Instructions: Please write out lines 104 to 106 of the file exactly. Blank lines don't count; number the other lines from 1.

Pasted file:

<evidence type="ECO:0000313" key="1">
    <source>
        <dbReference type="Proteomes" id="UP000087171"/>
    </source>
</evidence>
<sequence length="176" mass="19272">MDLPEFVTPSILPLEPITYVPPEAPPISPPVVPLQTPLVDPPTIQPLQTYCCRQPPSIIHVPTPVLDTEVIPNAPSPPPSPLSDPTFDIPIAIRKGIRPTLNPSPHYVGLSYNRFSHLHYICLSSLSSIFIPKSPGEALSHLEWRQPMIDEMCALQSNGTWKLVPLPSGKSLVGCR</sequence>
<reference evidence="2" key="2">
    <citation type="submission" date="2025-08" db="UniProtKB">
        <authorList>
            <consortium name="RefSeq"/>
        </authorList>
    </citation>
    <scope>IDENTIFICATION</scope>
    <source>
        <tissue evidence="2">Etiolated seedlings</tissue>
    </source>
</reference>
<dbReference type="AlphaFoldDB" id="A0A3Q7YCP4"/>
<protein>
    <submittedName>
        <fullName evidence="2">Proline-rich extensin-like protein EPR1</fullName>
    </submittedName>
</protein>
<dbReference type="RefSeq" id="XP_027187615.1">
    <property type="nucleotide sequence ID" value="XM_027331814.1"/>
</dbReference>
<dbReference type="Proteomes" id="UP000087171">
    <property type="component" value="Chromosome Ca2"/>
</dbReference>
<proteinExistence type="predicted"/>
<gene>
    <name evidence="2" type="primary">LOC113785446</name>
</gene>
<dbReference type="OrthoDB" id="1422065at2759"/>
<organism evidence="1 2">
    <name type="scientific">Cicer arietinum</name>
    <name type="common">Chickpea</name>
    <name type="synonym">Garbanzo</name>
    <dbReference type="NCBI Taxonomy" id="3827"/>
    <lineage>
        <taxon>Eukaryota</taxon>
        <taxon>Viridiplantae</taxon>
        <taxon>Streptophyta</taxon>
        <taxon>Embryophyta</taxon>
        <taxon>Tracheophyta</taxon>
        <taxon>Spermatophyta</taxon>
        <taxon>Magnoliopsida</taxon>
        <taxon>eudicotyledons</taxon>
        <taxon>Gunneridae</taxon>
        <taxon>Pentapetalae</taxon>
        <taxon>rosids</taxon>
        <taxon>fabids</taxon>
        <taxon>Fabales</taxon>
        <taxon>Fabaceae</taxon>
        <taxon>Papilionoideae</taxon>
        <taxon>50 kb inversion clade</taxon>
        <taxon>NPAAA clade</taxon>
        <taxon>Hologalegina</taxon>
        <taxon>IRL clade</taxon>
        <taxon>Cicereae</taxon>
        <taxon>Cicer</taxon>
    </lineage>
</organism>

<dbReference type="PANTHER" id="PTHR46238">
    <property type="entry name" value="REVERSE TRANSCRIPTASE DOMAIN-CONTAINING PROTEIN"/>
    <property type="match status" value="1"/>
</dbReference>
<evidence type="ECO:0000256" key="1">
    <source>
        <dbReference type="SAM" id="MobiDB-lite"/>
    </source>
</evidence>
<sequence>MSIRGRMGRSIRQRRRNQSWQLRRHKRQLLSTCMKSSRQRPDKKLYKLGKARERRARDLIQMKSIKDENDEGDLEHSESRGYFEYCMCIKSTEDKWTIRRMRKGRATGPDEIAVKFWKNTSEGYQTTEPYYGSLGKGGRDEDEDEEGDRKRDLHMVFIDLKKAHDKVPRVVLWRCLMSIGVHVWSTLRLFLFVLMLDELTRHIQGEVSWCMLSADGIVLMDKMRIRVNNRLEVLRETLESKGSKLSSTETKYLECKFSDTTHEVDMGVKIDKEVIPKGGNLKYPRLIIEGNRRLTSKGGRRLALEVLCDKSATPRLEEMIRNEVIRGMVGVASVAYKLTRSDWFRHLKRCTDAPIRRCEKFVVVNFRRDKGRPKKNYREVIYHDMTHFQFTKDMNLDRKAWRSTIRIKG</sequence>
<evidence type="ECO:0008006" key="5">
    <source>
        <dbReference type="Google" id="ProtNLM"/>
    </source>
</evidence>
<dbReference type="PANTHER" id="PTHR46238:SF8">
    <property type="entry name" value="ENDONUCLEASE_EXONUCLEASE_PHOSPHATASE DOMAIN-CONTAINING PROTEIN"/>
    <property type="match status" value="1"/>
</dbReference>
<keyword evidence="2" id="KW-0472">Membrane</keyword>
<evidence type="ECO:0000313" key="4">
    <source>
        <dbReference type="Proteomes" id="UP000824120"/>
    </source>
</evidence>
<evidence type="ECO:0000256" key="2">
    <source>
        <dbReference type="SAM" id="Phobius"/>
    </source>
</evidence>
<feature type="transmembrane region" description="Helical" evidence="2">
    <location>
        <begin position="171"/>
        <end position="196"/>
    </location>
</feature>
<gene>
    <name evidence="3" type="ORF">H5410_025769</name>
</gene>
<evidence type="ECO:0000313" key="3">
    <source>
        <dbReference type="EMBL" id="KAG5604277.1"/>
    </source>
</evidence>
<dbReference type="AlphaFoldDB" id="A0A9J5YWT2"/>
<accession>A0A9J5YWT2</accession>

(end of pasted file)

    <source>
        <dbReference type="EMBL" id="KAG5604277.1"/>
    </source>